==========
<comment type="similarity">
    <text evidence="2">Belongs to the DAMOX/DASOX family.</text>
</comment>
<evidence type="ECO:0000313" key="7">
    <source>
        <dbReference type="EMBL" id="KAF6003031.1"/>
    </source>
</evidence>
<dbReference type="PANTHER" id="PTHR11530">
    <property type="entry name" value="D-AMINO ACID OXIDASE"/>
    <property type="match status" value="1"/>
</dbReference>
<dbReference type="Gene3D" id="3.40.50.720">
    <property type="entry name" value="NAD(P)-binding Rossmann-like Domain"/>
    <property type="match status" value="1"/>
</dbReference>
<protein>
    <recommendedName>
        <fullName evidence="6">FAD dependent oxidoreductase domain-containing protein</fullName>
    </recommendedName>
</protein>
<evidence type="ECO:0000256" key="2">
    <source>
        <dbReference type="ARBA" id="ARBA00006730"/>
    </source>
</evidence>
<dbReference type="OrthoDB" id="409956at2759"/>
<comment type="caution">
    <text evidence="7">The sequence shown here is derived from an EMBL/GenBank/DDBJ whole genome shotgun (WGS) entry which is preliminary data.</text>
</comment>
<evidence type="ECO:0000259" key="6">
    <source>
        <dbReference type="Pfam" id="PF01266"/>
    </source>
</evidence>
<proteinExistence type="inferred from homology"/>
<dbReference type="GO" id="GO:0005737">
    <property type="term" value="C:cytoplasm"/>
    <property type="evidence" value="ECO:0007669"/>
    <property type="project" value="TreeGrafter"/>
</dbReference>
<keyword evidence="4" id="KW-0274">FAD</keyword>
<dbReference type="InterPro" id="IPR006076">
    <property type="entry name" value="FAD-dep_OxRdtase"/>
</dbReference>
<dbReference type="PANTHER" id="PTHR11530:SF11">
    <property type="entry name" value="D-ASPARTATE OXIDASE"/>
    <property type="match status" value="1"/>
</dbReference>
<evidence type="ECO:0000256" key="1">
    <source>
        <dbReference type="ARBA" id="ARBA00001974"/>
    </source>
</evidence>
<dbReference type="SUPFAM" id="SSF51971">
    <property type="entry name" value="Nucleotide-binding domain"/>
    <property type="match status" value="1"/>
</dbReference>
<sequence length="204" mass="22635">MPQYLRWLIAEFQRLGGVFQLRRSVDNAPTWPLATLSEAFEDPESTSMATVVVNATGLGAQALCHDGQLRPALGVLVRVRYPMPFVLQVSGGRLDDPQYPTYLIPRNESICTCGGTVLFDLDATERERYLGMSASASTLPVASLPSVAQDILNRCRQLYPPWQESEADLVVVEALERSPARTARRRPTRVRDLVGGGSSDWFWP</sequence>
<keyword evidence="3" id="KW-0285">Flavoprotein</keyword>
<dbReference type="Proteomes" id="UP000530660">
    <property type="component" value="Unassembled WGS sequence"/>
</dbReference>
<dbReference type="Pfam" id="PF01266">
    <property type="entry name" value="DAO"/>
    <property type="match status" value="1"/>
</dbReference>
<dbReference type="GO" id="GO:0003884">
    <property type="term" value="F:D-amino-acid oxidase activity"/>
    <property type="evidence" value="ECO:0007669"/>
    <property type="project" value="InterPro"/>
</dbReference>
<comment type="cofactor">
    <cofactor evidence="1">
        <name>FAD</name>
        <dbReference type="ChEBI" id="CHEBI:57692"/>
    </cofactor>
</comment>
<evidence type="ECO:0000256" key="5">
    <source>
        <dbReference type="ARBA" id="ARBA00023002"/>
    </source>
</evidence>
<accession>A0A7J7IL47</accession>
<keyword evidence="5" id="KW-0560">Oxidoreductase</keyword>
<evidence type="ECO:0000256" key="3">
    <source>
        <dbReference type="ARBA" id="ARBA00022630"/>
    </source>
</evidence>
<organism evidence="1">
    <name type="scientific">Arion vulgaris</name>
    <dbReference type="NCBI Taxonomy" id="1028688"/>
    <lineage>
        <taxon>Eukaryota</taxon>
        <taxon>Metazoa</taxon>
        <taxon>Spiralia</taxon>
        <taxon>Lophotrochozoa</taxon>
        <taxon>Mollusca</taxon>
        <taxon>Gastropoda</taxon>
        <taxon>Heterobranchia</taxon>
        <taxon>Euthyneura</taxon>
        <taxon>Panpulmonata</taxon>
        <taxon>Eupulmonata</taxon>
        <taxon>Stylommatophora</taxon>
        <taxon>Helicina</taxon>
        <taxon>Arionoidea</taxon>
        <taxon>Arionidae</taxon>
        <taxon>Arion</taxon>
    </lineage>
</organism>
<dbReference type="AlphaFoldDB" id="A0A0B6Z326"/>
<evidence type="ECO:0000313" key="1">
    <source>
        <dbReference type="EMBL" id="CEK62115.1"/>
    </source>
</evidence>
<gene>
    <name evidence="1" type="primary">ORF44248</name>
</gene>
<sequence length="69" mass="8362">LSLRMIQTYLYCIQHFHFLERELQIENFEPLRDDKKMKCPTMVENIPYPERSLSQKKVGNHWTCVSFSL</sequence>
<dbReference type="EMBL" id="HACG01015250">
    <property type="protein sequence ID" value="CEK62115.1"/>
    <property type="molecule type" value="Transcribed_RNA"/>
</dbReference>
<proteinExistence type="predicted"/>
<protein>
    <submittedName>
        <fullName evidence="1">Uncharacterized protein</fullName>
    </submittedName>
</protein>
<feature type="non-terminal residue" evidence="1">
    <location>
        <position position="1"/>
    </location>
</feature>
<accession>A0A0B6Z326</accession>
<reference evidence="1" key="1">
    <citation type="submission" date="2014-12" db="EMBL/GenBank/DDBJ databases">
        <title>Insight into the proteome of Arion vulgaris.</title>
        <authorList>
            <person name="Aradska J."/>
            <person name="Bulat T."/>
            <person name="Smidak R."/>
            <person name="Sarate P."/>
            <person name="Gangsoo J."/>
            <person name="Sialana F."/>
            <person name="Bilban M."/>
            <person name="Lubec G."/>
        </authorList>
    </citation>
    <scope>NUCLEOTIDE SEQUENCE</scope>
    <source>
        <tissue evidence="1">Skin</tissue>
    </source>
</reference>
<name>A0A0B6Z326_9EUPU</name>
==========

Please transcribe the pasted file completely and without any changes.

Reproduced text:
<comment type="similarity">
    <text evidence="2">Belongs to the DAMOX/DASOX family.</text>
</comment>
<evidence type="ECO:0000313" key="7">
    <source>
        <dbReference type="EMBL" id="KAF6003031.1"/>
    </source>
</evidence>
<dbReference type="PANTHER" id="PTHR11530">
    <property type="entry name" value="D-AMINO ACID OXIDASE"/>
    <property type="match status" value="1"/>
</dbReference>
<dbReference type="Gene3D" id="3.40.50.720">
    <property type="entry name" value="NAD(P)-binding Rossmann-like Domain"/>
    <property type="match status" value="1"/>
</dbReference>
<protein>
    <recommendedName>
        <fullName evidence="6">FAD dependent oxidoreductase domain-containing protein</fullName>
    </recommendedName>
</protein>
<evidence type="ECO:0000256" key="2">
    <source>
        <dbReference type="ARBA" id="ARBA00006730"/>
    </source>
</evidence>
<dbReference type="OrthoDB" id="409956at2759"/>
<comment type="caution">
    <text evidence="7">The sequence shown here is derived from an EMBL/GenBank/DDBJ whole genome shotgun (WGS) entry which is preliminary data.</text>
</comment>
<evidence type="ECO:0000259" key="6">
    <source>
        <dbReference type="Pfam" id="PF01266"/>
    </source>
</evidence>
<proteinExistence type="inferred from homology"/>
<dbReference type="GO" id="GO:0005737">
    <property type="term" value="C:cytoplasm"/>
    <property type="evidence" value="ECO:0007669"/>
    <property type="project" value="TreeGrafter"/>
</dbReference>
<keyword evidence="4" id="KW-0274">FAD</keyword>
<dbReference type="InterPro" id="IPR006076">
    <property type="entry name" value="FAD-dep_OxRdtase"/>
</dbReference>
<dbReference type="PANTHER" id="PTHR11530:SF11">
    <property type="entry name" value="D-ASPARTATE OXIDASE"/>
    <property type="match status" value="1"/>
</dbReference>
<evidence type="ECO:0000256" key="1">
    <source>
        <dbReference type="ARBA" id="ARBA00001974"/>
    </source>
</evidence>
<dbReference type="SUPFAM" id="SSF51971">
    <property type="entry name" value="Nucleotide-binding domain"/>
    <property type="match status" value="1"/>
</dbReference>
<sequence length="204" mass="22635">MPQYLRWLIAEFQRLGGVFQLRRSVDNAPTWPLATLSEAFEDPESTSMATVVVNATGLGAQALCHDGQLRPALGVLVRVRYPMPFVLQVSGGRLDDPQYPTYLIPRNESICTCGGTVLFDLDATERERYLGMSASASTLPVASLPSVAQDILNRCRQLYPPWQESEADLVVVEALERSPARTARRRPTRVRDLVGGGSSDWFWP</sequence>
<keyword evidence="3" id="KW-0285">Flavoprotein</keyword>
<dbReference type="Proteomes" id="UP000530660">
    <property type="component" value="Unassembled WGS sequence"/>
</dbReference>
<dbReference type="Pfam" id="PF01266">
    <property type="entry name" value="DAO"/>
    <property type="match status" value="1"/>
</dbReference>
<dbReference type="GO" id="GO:0003884">
    <property type="term" value="F:D-amino-acid oxidase activity"/>
    <property type="evidence" value="ECO:0007669"/>
    <property type="project" value="InterPro"/>
</dbReference>
<comment type="cofactor">
    <cofactor evidence="1">
        <name>FAD</name>
        <dbReference type="ChEBI" id="CHEBI:57692"/>
    </cofactor>
</comment>
<evidence type="ECO:0000256" key="5">
    <source>
        <dbReference type="ARBA" id="ARBA00023002"/>
    </source>
</evidence>
<accession>A0A7J7IL47</accession>
<keyword evidence="5" id="KW-0560">Oxidoreductase</keyword>
<evidence type="ECO:0000256" key="3">
    <source>
        <dbReference type="ARBA" id="ARBA00022630"/>
    </source>
</evidence>
<organism evidence="1">
    <name type="scientific">Arion vulgaris</name>
    <dbReference type="NCBI Taxonomy" id="1028688"/>
    <lineage>
        <taxon>Eukaryota</taxon>
        <taxon>Metazoa</taxon>
        <taxon>Spiralia</taxon>
        <taxon>Lophotrochozoa</taxon>
        <taxon>Mollusca</taxon>
        <taxon>Gastropoda</taxon>
        <taxon>Heterobranchia</taxon>
        <taxon>Euthyneura</taxon>
        <taxon>Panpulmonata</taxon>
        <taxon>Eupulmonata</taxon>
        <taxon>Stylommatophora</taxon>
        <taxon>Helicina</taxon>
        <taxon>Arionoidea</taxon>
        <taxon>Arionidae</taxon>
        <taxon>Arion</taxon>
    </lineage>
</organism>
<dbReference type="AlphaFoldDB" id="A0A0B6Z326"/>
<evidence type="ECO:0000313" key="1">
    <source>
        <dbReference type="EMBL" id="CEK62115.1"/>
    </source>
</evidence>
<gene>
    <name evidence="1" type="primary">ORF44248</name>
</gene>
<sequence length="69" mass="8362">LSLRMIQTYLYCIQHFHFLERELQIENFEPLRDDKKMKCPTMVENIPYPERSLSQKKVGNHWTCVSFSL</sequence>
<dbReference type="EMBL" id="HACG01015250">
    <property type="protein sequence ID" value="CEK62115.1"/>
    <property type="molecule type" value="Transcribed_RNA"/>
</dbReference>
<proteinExistence type="predicted"/>
<protein>
    <submittedName>
        <fullName evidence="1">Uncharacterized protein</fullName>
    </submittedName>
</protein>
<feature type="non-terminal residue" evidence="1">
    <location>
        <position position="1"/>
    </location>
</feature>
<accession>A0A0B6Z326</accession>
<reference evidence="1" key="1">
    <citation type="submission" date="2014-12" db="EMBL/GenBank/DDBJ databases">
        <title>Insight into the proteome of Arion vulgaris.</title>
        <authorList>
            <person name="Aradska J."/>
            <person name="Bulat T."/>
            <person name="Smidak R."/>
            <person name="Sarate P."/>
            <person name="Gangsoo J."/>
            <person name="Sialana F."/>
            <person name="Bilban M."/>
            <person name="Lubec G."/>
        </authorList>
    </citation>
    <scope>NUCLEOTIDE SEQUENCE</scope>
    <source>
        <tissue evidence="1">Skin</tissue>
    </source>
</reference>
<name>A0A0B6Z326_9EUPU</name>